Abdullah Alqarihi is a PhD student researcher at the Los Angeles Biomedical Research Institute’s first doctoral program in translational research. He’s conducting hands-on research to create an antibody that will fight off a fatal fungal infection.

“[In] some pictures, you can see they lose this kind of cheek and they lose the nose and some of them.. It’s just viral. Mortality and morbidity [are] just so high with this disease,” Alqarihi said.

Alqarihi is passionate about finding a solution for Mucormycosis. The doctoral program allows him to work and learn from professionals as they search for scientific solutions to medical problems.

But, the building Alqarihi works in is aging.

That’s why he and other researchers are looking forward to the coming months. In March, LA BioMed will open a new 78,000 square foot building for students, researchers, scientists and biomedicine startups to create vaccines and other medicines for the future.

“That gives us the chance for our students to interact with people who are turning discoveries into new diagnostics, new therapies and new devices,” Dr. David Meyer, CEO of L.A. Biomedical Research Institute said.

The building will include an 18,000 square foot incubator with a wet lab, dry lab and a freezer farm for storing tissue samples.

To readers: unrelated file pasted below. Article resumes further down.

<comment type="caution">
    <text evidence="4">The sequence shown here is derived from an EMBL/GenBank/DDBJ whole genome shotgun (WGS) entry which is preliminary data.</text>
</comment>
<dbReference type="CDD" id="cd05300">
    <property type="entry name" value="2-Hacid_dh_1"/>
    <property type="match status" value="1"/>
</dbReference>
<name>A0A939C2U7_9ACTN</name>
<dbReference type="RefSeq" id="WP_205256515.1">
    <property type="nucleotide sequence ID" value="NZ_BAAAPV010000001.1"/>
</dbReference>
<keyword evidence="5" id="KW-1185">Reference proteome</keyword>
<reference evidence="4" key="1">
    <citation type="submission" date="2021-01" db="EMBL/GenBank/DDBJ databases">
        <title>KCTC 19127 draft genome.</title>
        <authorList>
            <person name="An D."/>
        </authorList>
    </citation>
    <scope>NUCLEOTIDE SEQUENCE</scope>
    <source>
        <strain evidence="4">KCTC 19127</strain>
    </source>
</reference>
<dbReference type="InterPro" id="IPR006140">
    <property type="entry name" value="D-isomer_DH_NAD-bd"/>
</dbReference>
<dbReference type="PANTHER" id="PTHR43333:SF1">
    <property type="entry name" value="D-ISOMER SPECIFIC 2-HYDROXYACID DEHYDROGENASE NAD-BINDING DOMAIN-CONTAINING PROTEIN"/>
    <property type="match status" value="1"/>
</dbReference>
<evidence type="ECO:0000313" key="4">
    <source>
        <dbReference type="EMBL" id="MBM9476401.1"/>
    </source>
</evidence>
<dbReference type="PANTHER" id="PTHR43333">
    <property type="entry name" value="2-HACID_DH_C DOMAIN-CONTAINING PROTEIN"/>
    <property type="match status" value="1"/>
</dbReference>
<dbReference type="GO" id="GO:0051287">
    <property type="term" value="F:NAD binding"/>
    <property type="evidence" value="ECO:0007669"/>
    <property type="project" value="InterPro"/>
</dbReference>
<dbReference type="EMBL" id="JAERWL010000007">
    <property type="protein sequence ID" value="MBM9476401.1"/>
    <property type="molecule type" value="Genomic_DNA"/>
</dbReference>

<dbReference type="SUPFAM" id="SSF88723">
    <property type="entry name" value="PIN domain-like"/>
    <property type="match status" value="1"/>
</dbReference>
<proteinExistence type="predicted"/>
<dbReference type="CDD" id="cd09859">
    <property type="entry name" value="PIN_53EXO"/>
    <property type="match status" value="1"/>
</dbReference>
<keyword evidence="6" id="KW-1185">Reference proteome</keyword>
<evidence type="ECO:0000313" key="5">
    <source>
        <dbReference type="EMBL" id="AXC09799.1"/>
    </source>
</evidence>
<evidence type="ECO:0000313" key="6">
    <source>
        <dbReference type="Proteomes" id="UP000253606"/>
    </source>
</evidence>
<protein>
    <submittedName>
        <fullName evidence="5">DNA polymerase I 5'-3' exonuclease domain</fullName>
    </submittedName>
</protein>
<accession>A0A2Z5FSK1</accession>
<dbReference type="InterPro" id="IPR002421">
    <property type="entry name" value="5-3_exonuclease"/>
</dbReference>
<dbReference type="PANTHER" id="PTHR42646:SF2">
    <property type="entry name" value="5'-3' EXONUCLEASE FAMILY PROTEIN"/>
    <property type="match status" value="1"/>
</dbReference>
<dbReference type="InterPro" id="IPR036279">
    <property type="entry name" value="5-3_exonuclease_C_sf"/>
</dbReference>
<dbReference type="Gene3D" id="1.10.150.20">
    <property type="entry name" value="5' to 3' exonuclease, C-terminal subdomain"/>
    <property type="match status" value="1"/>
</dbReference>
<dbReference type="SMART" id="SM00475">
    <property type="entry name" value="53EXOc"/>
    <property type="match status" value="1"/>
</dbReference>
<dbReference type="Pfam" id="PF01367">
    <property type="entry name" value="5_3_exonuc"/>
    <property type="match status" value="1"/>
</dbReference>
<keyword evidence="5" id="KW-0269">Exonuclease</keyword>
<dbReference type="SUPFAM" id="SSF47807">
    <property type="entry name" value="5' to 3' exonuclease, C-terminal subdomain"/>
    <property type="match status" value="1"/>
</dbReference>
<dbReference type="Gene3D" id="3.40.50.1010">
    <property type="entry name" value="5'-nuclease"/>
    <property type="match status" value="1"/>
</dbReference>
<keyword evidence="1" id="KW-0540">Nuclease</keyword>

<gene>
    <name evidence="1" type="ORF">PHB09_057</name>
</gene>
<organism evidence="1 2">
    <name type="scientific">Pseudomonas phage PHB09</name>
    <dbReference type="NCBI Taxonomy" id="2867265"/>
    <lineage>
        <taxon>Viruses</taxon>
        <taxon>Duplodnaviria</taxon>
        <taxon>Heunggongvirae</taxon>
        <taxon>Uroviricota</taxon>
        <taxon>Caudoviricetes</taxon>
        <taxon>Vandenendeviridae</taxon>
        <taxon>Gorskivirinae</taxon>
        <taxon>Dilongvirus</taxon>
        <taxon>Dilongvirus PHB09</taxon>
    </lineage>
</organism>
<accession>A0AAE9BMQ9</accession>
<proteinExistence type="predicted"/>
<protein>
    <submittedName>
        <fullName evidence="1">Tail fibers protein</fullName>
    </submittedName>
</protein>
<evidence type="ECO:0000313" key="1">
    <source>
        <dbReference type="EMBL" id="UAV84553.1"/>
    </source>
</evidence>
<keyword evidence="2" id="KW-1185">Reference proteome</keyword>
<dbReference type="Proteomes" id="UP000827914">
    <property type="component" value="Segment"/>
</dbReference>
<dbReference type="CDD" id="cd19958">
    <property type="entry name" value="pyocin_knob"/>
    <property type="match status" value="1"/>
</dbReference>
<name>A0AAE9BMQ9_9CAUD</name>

Back at the lab, Alqarihi works with his mentor and professor, Ashraf Ibrahim. Ibrahim said they aren’t far off from creating an antibody that will help patients who contract the infection.

“It’s pretty much a sentence of death if somebody gets this disease, so we’re hoping with this antibody in hand, in addition to antibiotics that we give to patients, that we are going to have a much better handle on the disease itself,” Ibrahim said.

Finding a solution is the reason why Alqarihi went into biomedicine in the first place.

“When I finish my PhD, I will not stop here. I will take it further to the next step,” Alqarihi said.

He plans to finish the 4-year doctoral program and continue his work in the new building until he brings a vaccine, antibody or medicine into the pharmaceutical market.